- Jason Dill
Lacrosse star Tehoka Nanticoke builds career one highlight at a time
BRADENTON -- It was a twist between two defenders, before a behind-the-back and through-the-legs shot against another defender that one-hopped into the net that garnered national attention recently for Tehoka Nanticoke.
The IMG Academy senior lacrosse player landed himself on ESPN Sportscenter's Top 10 plays list with the No. 2 play of the night following the highlight-reel goal.
"It was pretty crazy; I didn't expect that," Nanticoke said. "It just happened really quick with the position of my stick, and I just shot it. Seeing it on ESPN was pretty cool."
While it was a shock to Nanticoke to make ESPN, the play is something the coaches at IMG Academy see from the attacker on a regular basis during training sessions.
"He'll do things and the coaches will look at each other and go, 'Did you see that,'" Bill Shatz lacrosse director said. "Oftentimes there's highlights that never make it on ESPN that are just as fascinating and exciting as he did on that one particular play."
Nanticoke has several college offers, but he hasn't decided where he wants to play at the next level.
But long before Nanticoke's arrival on ESPN and the college recruiting radar, he spent his youth on a reservation as part of the Six Nations in Canada. A Mohawk Native American, Nanticoke is a member of the Iroquois Confederacy and grew up in a single-mother household.
While Nanticoke said it was difficult growing up without a father, his older brother, Chauncey Hill, became that figure in his life.
"My brother was really the male role model in my life," Nanticoke said. "And he took the time out of his teenager life to teach me everything I know about lacrosse."
Lacrosse is widely considered the first sport of North America and was a Native American creation. Simply put, it's in Nanticoke's blood.
"Since I could hold a stick, I've had a stick in my hands," he said.
He began playing at the age of 3.
Nanticoke said his older brother always told him he'd be something in the sport.
It clicked in 2008 when he played an age group above his age for Team Iroquois at the Canadian National Championships.
Eventually, though, Nanticoke needed a place to improve his academics due to the difference in level between the education from his old school, which was setting him up for the junior college route, and what is expected at top-level universities.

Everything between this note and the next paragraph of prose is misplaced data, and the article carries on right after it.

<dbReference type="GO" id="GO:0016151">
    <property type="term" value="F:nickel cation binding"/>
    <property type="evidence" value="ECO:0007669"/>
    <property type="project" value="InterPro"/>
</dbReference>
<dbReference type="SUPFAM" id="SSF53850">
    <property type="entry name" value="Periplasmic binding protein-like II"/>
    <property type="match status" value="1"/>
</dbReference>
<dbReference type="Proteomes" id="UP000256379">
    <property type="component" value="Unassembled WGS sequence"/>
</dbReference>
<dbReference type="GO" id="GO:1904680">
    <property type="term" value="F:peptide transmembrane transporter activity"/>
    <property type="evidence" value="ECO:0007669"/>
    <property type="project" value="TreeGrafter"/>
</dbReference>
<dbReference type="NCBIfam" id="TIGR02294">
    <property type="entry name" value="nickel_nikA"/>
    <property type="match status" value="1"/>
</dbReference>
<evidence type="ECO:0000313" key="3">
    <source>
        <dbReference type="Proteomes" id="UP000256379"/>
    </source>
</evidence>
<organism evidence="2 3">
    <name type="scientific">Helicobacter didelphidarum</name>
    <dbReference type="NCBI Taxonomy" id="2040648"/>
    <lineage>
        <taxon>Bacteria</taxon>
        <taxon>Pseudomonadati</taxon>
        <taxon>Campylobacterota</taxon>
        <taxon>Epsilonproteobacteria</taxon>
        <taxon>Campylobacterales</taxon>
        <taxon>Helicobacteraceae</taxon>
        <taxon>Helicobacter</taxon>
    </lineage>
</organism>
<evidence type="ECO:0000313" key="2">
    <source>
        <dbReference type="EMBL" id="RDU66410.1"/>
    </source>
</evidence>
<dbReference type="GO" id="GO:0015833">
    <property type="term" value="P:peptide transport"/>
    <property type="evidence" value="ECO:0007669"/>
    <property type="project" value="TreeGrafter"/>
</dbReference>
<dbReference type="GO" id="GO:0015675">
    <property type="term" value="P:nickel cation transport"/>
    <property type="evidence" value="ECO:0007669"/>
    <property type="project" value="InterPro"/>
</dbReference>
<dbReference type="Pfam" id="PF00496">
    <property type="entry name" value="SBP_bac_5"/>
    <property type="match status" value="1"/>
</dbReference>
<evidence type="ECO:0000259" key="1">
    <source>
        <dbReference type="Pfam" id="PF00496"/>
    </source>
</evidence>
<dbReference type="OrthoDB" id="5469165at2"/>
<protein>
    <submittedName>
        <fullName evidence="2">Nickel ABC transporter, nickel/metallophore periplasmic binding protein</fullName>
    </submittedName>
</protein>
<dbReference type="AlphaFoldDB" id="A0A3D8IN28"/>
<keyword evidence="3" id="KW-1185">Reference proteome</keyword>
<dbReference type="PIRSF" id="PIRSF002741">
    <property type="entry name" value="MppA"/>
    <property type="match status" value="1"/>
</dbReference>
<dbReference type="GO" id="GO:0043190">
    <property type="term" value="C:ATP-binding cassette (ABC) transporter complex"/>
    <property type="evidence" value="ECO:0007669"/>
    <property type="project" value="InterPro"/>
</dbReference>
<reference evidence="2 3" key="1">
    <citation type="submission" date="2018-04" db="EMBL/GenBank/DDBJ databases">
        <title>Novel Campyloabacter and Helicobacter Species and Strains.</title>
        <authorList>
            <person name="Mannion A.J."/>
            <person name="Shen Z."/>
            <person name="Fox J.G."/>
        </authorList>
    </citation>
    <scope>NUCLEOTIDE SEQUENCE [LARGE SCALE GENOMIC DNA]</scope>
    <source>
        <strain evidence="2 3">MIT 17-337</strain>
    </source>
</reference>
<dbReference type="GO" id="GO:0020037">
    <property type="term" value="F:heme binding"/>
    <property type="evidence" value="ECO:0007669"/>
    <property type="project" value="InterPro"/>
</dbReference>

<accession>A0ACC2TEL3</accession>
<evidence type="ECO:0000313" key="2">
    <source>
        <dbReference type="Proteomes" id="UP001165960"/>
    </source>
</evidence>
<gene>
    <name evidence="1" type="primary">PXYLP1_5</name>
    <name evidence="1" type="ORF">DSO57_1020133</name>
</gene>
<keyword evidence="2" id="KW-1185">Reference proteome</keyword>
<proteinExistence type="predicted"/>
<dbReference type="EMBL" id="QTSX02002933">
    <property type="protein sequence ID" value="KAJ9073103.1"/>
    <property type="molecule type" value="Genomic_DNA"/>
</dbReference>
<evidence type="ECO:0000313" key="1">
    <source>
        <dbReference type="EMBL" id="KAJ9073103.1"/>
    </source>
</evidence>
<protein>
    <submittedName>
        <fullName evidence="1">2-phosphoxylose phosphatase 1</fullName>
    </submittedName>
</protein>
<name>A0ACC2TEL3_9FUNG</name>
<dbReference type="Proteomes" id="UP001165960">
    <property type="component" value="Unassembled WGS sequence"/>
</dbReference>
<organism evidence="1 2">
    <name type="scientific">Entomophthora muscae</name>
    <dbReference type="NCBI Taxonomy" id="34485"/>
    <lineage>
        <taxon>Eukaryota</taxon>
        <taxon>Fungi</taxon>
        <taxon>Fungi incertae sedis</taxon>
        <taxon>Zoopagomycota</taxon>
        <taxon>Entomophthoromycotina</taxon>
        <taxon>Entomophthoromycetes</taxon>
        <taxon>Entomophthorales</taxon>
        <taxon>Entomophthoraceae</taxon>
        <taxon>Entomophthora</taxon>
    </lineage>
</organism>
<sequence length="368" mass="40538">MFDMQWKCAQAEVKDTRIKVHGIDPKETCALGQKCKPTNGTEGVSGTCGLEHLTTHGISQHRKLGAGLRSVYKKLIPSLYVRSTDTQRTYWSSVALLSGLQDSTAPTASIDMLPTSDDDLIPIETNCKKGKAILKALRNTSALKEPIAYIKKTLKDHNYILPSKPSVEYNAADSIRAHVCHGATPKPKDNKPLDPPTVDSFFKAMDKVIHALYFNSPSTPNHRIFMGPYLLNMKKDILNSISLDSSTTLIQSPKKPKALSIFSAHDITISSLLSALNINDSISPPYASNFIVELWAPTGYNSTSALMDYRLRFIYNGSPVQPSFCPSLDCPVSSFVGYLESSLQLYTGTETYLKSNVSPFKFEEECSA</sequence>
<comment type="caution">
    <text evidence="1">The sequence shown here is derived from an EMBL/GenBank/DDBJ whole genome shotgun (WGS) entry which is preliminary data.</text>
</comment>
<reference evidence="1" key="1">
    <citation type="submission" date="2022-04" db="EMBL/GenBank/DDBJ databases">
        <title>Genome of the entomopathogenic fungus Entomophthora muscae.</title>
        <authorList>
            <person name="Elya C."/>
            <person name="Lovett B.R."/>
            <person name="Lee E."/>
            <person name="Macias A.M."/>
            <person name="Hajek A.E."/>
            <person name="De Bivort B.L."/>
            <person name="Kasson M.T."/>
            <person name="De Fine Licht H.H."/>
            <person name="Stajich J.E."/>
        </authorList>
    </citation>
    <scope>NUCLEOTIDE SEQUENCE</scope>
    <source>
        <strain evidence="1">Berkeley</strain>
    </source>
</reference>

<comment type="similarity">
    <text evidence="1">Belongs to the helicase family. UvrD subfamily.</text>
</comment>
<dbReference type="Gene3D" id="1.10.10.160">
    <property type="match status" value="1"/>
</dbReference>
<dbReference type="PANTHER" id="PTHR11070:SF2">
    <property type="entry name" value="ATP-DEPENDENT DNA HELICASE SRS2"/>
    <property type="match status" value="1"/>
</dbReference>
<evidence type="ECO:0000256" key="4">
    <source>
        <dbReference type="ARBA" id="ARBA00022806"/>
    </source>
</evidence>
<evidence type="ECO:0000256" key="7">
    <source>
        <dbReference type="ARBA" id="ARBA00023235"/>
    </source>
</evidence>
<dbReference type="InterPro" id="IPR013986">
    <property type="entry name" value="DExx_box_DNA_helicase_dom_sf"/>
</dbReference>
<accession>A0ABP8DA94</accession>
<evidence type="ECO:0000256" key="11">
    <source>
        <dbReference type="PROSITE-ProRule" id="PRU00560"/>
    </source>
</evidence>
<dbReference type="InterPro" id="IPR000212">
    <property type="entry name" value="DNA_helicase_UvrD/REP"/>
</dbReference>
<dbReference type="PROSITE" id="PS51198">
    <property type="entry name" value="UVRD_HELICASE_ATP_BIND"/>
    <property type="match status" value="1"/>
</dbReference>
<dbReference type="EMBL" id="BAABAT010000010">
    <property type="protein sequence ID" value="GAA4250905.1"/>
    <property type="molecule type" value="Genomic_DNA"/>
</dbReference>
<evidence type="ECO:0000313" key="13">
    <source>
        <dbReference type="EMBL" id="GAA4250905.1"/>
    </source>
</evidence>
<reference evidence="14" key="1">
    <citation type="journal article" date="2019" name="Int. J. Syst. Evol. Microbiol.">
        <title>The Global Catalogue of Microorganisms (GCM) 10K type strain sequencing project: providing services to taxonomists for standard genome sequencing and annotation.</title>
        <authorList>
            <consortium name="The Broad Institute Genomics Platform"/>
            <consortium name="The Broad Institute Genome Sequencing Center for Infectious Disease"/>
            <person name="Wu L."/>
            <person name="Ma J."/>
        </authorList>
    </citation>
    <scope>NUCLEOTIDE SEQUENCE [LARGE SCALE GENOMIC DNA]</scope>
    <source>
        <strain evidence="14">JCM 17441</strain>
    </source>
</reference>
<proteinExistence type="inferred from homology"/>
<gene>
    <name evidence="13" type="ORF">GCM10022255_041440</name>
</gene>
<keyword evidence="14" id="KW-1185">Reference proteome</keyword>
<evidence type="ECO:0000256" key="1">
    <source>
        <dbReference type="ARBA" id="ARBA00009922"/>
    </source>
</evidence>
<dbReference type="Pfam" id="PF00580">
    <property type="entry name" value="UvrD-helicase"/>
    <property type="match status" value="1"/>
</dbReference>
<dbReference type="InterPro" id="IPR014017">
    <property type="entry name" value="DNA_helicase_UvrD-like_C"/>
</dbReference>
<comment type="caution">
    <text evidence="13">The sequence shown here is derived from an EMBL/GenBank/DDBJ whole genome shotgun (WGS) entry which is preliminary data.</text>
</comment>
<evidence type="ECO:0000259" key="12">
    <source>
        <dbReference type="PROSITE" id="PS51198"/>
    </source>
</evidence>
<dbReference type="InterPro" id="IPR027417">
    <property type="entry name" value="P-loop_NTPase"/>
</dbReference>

Due to the relationship Shatz developed several years ago with the Native American leadership in the sport at the Onondaga Nation, Nanticoke landed at IMG Academy.
Shatz said Nanticoke has turned himself from a C student to one who gets A's and B's during his two years in Bradenton. But it isn't just his academic achievements that makes him a viable college target. It's his talent on the lacrosse field.
Nanticoke said he just loves playing the game for how much fun it is.
Shatz added he's a humble and unselfish player.
Entering Saturday, Nanticoke averaged 4.6 points per game with 32 goals and 19 assists this season.
He's the latest in a wave of Native Americans who have left their mark on the sport. The Thompsons, brothers Miles and Lyle and cousin Ty, starred at the University of Albany. That same school has two Native Americans, Cougar Kirby and Colyn Lyons, on this season's roster after playing at IMG.
And when Nanticoke is on a lacrosse field, his heritage is displayed through the ponytail whipping through the back of his helmet.
"It was our culture and it's what all our people had back in the day," Nanticoke said. "It was long hair until the white people came over, and cut their hair and put them in residential schools and stuff. So I just have my long hair to show that there are still Natives out there playing the game of the lacrosse."
His bond to his culture, though, has also drawn derogatory comments.
"We live in a day and age now there's a very big social consciousness about racism, and you hear it now, and even a political correctness," Shatz said. "Yet I'm amazed at how many people are ignorant about the Native American community, their relationship to the sport and when we play you'll often hear racial epithets thrown at our Native American players merely because they are out there playing for the love of the game and to represent their family and community. We feel a certain protection for these students and a need to educate, because racism is a form of ignorance."
Shatz added several people in the stands have pointed out and complimented Tehoka due to his appearance on Sportscenter and how good he is on the field.
That talent likely means a spot on the Iroquois U-19 team for this summer's World Championships in British Columbia, Canada. One thing is certain, though: Nanticoke's penchant for creative plays and sheer joy for the game.
"There's a little bit of a rock star thing going on sometimes," Shatz said. " There's that element that seems to be growing even here at the high school level, so I can only imagine when he does reach the college level what will happen next."
Credit to: Bradenton Herald